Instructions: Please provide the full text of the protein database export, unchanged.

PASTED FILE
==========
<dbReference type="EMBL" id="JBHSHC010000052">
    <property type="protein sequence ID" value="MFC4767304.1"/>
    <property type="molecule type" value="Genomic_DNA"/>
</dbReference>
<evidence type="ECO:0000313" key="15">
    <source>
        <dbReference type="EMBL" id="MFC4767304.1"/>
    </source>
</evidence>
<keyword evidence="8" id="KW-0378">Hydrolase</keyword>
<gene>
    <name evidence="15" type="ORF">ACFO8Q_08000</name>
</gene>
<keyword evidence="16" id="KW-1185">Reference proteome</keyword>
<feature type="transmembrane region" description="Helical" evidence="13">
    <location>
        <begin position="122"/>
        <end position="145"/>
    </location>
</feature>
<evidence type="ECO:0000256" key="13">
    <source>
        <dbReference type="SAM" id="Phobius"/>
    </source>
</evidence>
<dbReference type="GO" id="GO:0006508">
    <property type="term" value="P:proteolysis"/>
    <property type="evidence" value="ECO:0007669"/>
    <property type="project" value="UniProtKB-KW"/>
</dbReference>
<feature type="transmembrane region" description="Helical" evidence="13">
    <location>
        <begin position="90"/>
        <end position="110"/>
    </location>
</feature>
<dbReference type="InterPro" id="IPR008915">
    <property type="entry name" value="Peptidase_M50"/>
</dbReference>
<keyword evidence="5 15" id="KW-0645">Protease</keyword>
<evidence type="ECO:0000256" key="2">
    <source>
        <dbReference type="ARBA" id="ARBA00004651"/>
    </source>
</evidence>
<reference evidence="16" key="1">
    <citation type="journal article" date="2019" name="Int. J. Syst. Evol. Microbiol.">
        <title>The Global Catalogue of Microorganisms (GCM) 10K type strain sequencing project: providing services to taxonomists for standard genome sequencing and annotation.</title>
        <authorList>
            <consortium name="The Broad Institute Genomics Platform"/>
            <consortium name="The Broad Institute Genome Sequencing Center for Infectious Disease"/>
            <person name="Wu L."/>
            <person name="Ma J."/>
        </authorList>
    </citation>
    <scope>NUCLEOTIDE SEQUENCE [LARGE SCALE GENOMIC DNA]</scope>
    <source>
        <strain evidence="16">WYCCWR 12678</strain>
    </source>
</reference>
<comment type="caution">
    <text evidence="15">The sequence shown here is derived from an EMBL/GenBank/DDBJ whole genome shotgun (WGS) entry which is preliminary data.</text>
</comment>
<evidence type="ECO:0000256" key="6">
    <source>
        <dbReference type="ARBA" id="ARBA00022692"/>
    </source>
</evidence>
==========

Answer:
<dbReference type="EMBL" id="JBHSHC010000052">
    <property type="protein sequence ID" value="MFC4767304.1"/>
    <property type="molecule type" value="Genomic_DNA"/>
</dbReference>
<evidence type="ECO:0000313" key="15">
    <source>
        <dbReference type="EMBL" id="MFC4767304.1"/>
    </source>
</evidence>
<keyword evidence="8" id="KW-0378">Hydrolase</keyword>
<gene>
    <name evidence="15" type="ORF">ACFO8Q_08000</name>
</gene>
<keyword evidence="16" id="KW-1185">Reference proteome</keyword>
<feature type="transmembrane region" description="Helical" evidence="13">
    <location>
        <begin position="122"/>
        <end position="145"/>
    </location>
</feature>
<evidence type="ECO:0000256" key="13">
    <source>
        <dbReference type="SAM" id="Phobius"/>
    </source>
</evidence>
<dbReference type="GO" id="GO:0006508">
    <property type="term" value="P:proteolysis"/>
    <property type="evidence" value="ECO:0007669"/>
    <property type="project" value="UniProtKB-KW"/>
</dbReference>
<feature type="transmembrane region" description="Helical" evidence="13">
    <location>
        <begin position="90"/>
        <end position="110"/>
    </location>
</feature>
<dbReference type="InterPro" id="IPR008915">
    <property type="entry name" value="Peptidase_M50"/>
</dbReference>
<keyword evidence="5 15" id="KW-0645">Protease</keyword>
<evidence type="ECO:0000256" key="2">
    <source>
        <dbReference type="ARBA" id="ARBA00004651"/>
    </source>
</evidence>
<reference evidence="16" key="1">
    <citation type="journal article" date="2019" name="Int. J. Syst. Evol. Microbiol.">
        <title>The Global Catalogue of Microorganisms (GCM) 10K type strain sequencing project: providing services to taxonomists for standard genome sequencing and annotation.</title>
        <authorList>
            <consortium name="The Broad Institute Genomics Platform"/>
            <consortium name="The Broad Institute Genome Sequencing Center for Infectious Disease"/>
            <person name="Wu L."/>
            <person name="Ma J."/>
        </authorList>
    </citation>
    <scope>NUCLEOTIDE SEQUENCE [LARGE SCALE GENOMIC DNA]</scope>
    <source>
        <strain evidence="16">WYCCWR 12678</strain>
    </source>
</reference>
<comment type="caution">
    <text evidence="15">The sequence shown here is derived from an EMBL/GenBank/DDBJ whole genome shotgun (WGS) entry which is preliminary data.</text>
</comment>
<evidence type="ECO:0000256" key="6">
    <source>
        <dbReference type="ARBA" id="ARBA00022692"/>
    </source>
</evidence>